gives me this huge bear hug and he says, that was from Andy. And that was when I thought, ok,
maybe I can make it. Maybe I do belong. And a similar story is that this was just this unbelievable
hit because at the time, everybody needed a half a million [dollars] to do virtual reality. And
everybody felt frustrated. And we literally hacked together a system for about five thousand dollars
in parts and made a working VR system. And people were just like, oh my god, you know, the
Hewlett Packard garage thing. This is so awesome. And so I’m giving this talk and the room has just
gone wild, and during the Q and A, a guy

抗癌教授的最後一場演講 Randy Pausch

--(朱學恆的中譯前導)--


~~(以下是演說內文)~~
[responding to a standing ovation] Make me earn it. [laughter]
It’s wonderful to be here. What Indira didn’t tell you is that this lecture series used to be called the
Last Lecture. If you had one last lecture to give before you died, what would it be? I thought, damn,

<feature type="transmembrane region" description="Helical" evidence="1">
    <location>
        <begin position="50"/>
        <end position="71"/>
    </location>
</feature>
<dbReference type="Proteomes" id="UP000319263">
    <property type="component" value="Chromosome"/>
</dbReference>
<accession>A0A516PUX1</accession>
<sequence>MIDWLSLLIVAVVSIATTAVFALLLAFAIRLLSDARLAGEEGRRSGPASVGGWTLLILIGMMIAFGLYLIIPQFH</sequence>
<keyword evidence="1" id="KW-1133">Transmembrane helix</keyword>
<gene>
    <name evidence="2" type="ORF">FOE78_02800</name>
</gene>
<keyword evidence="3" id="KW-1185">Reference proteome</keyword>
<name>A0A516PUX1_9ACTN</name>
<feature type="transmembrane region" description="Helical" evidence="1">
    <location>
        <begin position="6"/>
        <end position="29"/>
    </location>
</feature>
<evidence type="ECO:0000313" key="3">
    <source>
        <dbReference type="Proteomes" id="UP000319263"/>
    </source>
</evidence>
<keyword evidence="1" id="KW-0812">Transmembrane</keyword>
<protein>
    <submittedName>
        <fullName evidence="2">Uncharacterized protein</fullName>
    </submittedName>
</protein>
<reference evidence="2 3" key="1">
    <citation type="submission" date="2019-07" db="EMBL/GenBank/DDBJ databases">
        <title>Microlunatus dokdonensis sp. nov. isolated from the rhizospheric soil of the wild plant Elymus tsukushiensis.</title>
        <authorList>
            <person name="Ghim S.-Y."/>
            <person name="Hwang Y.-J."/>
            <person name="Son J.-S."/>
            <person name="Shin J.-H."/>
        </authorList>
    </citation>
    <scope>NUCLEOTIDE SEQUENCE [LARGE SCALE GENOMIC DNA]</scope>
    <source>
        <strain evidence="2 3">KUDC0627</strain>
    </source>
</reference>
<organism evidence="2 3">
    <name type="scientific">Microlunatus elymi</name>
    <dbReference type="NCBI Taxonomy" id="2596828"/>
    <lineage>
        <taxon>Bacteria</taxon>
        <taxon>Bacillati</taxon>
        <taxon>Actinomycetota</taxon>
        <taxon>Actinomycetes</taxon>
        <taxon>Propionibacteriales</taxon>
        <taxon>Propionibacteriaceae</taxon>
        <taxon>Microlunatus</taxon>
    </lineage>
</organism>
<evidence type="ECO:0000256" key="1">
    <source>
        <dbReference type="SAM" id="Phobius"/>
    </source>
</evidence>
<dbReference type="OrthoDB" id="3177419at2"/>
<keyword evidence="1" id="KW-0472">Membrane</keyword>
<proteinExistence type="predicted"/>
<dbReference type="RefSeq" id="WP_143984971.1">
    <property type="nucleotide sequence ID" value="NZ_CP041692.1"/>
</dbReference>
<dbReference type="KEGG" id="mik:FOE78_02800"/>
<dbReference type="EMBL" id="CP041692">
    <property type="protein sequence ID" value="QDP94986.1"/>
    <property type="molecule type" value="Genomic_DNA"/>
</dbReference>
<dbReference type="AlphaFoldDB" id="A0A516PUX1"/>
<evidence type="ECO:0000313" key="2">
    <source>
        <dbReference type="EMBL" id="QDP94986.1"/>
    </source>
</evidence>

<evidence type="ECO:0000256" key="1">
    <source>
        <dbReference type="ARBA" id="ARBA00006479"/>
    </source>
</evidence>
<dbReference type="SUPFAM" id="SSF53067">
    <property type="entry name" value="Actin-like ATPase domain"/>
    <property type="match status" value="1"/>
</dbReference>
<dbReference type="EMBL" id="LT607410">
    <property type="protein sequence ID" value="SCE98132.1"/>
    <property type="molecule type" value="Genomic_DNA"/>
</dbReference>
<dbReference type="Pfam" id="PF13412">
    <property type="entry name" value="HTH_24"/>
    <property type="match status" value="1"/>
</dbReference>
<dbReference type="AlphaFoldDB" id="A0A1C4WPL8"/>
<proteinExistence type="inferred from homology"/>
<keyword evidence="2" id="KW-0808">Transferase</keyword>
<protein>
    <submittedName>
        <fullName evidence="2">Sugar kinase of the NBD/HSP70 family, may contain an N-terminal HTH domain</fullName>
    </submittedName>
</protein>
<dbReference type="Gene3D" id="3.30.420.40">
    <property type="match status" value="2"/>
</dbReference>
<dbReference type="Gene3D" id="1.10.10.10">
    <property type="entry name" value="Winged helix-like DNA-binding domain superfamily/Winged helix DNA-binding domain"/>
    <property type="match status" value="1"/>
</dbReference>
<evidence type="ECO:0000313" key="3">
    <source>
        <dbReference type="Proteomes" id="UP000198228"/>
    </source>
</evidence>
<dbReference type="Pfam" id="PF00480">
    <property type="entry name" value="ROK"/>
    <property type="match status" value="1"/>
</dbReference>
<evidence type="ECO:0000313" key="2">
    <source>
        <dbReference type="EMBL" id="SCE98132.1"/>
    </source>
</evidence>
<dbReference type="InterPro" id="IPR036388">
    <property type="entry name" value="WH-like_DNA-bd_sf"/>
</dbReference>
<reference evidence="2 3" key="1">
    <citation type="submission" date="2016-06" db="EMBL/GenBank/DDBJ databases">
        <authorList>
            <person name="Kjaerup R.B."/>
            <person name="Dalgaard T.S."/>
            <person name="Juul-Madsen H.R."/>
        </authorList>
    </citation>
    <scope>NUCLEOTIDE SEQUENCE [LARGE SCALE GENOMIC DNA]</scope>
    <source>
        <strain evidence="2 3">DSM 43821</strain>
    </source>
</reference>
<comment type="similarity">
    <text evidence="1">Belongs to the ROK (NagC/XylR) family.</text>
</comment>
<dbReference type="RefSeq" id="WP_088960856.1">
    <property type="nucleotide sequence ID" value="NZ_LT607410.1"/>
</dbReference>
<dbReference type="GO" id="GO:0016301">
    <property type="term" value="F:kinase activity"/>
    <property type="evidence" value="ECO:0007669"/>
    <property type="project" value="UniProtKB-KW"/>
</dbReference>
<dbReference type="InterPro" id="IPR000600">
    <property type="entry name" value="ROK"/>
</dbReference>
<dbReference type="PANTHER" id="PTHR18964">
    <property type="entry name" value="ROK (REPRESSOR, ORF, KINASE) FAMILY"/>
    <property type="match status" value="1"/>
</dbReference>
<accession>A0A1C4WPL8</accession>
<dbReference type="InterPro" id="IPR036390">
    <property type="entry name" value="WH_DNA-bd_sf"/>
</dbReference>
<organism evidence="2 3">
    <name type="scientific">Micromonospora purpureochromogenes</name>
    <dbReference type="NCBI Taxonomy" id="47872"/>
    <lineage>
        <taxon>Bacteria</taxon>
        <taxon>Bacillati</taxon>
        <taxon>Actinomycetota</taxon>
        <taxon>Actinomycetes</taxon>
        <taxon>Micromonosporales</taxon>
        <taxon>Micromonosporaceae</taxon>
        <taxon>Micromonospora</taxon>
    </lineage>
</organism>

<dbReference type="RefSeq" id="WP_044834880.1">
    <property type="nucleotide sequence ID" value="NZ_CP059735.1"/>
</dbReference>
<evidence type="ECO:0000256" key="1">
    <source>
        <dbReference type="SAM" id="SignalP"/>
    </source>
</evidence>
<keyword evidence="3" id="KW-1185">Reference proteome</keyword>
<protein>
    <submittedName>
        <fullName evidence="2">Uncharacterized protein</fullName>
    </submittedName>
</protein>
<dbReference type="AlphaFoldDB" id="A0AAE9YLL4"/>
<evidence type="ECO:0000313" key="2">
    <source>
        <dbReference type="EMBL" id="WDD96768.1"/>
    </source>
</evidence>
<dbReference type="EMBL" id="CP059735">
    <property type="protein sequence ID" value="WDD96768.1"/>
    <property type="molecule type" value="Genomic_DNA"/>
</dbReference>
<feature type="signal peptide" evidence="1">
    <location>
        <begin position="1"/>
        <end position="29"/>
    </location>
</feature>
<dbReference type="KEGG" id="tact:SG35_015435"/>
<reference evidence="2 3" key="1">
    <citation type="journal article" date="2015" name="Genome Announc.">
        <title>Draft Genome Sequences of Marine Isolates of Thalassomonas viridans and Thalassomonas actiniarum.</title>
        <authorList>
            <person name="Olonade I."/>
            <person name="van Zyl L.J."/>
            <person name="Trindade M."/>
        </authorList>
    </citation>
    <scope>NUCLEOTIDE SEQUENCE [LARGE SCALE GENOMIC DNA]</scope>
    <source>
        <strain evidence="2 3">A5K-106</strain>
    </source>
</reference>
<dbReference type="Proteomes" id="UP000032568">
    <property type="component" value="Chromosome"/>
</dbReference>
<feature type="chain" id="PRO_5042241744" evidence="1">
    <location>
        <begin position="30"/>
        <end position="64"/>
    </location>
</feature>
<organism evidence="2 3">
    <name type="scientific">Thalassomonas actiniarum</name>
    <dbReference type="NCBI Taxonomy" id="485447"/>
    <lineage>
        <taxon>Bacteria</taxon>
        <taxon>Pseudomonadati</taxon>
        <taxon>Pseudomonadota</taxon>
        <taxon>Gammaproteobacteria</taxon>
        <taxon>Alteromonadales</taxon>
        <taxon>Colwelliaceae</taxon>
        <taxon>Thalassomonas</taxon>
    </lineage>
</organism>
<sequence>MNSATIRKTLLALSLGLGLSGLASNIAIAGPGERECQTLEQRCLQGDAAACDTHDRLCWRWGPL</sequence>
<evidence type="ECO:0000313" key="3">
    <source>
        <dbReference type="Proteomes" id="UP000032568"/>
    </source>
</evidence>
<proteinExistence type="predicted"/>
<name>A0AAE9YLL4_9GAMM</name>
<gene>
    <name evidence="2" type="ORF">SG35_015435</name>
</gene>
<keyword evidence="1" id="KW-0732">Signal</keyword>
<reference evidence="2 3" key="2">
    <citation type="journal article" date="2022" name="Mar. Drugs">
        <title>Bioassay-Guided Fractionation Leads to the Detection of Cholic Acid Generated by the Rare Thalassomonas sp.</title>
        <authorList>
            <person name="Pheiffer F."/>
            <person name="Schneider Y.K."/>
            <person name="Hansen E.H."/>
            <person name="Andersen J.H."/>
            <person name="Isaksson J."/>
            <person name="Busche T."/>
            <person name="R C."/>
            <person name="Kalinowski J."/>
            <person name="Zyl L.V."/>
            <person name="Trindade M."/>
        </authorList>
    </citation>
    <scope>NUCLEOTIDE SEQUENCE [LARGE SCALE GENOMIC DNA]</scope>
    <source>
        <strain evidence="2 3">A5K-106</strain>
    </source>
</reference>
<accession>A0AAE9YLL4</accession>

I finally nailed the venue and they renamed it. [laughter]
So, you know, in case there’s anybody who wandered in and doesn’t know the back story, my dad
always taught me that when there’s an elephant in the room, introduce them. If you look at my CAT
scans, there are approximately 10 tumors in my liver, and the doctors told me 3-6 months of good
health left. That was a month ago, so you can do the math. I have some of the best doctors in the
world. Microphone’s not working? Then I’ll just have to talk louder. [Adjusts mic] Is that good? All
right. So that is what it is. We can’t change it, and we just have to decide how we’re going to
respond to that. We cannot change the cards we are dealt, just how we play the hand. If I don’t
seem as depressed or morose as I should be, sorry to disappoint you. [laughter] And I assure you I
am not in denial. It’s not like I’m not aware of what’s going on. My family, my three kids, my wife,
we just decamped. We bought a lovely house in Virginia, and we’re doing that because that’s a
better place for the family to be, down the road. And the other thing is I am in phenomenally good
health right now. I mean it’s the greatest thing of cognitive dissonance you will ever see is the fact
that I am in really good shape. In fact, I am in better shape than most of you. [Randy gets on the
ground and starts doing pushups] [Applause] So anybody who wants to cry or pity me can down and
do a few of those, and then you may pity me. [laughter]
All right, so what we’re not talking about today, we are not talking about cancer, because I spent a
lot of time talking about that and I’m really not interested. If you have any herbal supplements or